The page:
Crack closure and residual stress effects in fatigue of a particle-reinforced metal matrix composite

D.M. Knowles, T.J. Downes, J.E. King

    Research output: Contribution to journalArticlepeer-review


    A study of the influence of macroscopic quenching stresses on long fatigue crack growth in an aluminium alloy-SiC composite has been made. Direct comparison between quenched plate, where high residual stresses are present, and quenched and stretched plate, where they have been eliminated, has highlighted their rôle in crack closure. Despite similar strength levels and identical crack growth mechanisms, the stretched composite displays faster crack growth rates over the complete range of ΔK, measured at R = 0.1, with threshold being displaced to a lower nominal ΔK value. Closure levels are dependent upon crack length, but are greater in the unstretched composite, due to the effect of surface compressive stresses acting to close the crack tip. These result in lower values of ΔKeff in the unstretched material, explaining the slower crack growth rates. Effective ΔKth values are measured at 1.7 MPa√m, confirmed by constant Kmax testing. In the absence of residual stress, closure levels of approximately 2.5 MPa√m are measured and this is attributed to a roughness mechanism.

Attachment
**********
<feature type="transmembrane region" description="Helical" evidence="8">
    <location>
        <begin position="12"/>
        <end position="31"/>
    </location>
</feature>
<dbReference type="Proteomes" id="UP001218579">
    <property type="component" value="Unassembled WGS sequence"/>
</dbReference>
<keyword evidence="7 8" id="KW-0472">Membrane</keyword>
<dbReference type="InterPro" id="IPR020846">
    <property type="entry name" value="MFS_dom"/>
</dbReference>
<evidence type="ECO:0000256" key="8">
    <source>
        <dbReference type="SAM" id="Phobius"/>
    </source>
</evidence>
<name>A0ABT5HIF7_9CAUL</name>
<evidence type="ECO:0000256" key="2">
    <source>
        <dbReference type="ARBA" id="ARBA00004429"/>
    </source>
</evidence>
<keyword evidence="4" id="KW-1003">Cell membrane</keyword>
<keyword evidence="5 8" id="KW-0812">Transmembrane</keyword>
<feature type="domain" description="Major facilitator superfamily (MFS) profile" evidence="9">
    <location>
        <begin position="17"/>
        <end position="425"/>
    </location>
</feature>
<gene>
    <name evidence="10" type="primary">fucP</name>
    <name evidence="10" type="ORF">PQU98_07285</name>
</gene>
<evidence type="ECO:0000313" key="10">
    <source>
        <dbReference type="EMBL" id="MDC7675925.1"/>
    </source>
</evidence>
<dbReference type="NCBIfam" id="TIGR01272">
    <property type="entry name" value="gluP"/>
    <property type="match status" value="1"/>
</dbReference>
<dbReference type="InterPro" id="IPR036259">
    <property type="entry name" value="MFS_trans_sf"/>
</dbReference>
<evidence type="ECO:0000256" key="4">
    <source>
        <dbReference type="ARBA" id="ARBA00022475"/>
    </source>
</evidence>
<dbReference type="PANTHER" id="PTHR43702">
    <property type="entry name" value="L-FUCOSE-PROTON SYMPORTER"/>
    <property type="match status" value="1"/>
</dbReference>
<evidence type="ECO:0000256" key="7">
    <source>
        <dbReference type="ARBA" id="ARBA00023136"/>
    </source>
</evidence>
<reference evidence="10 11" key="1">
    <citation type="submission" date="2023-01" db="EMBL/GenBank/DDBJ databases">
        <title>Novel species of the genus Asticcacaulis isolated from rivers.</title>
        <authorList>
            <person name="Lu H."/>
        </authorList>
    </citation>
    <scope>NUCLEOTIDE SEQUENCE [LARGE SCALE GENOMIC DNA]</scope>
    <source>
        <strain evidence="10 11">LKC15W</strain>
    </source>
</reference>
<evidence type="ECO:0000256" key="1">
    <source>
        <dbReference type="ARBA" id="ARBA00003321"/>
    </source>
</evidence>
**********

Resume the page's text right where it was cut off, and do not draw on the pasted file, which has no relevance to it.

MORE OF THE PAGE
Original languageEnglish
    Pages (from-to)1189-1196
    Number of pages8
    JournalActa Metallurgica et Materialia
    Issue number4
    Publication statusPublished - Apr 1993


    • aluminum alloys
    • metal bars billets
    • crack propagation
    • fatigue of materials
    • plate metal
    • quenching
    • residual stresses
    • aluminum alloy silicon carbide composite silicon carbide
    • crack closure
    • long fatigue crack growth
    • macroscopic quenching stresses
    • roughness mechanism
    • surface compressive stresses, Metallic matrix composites


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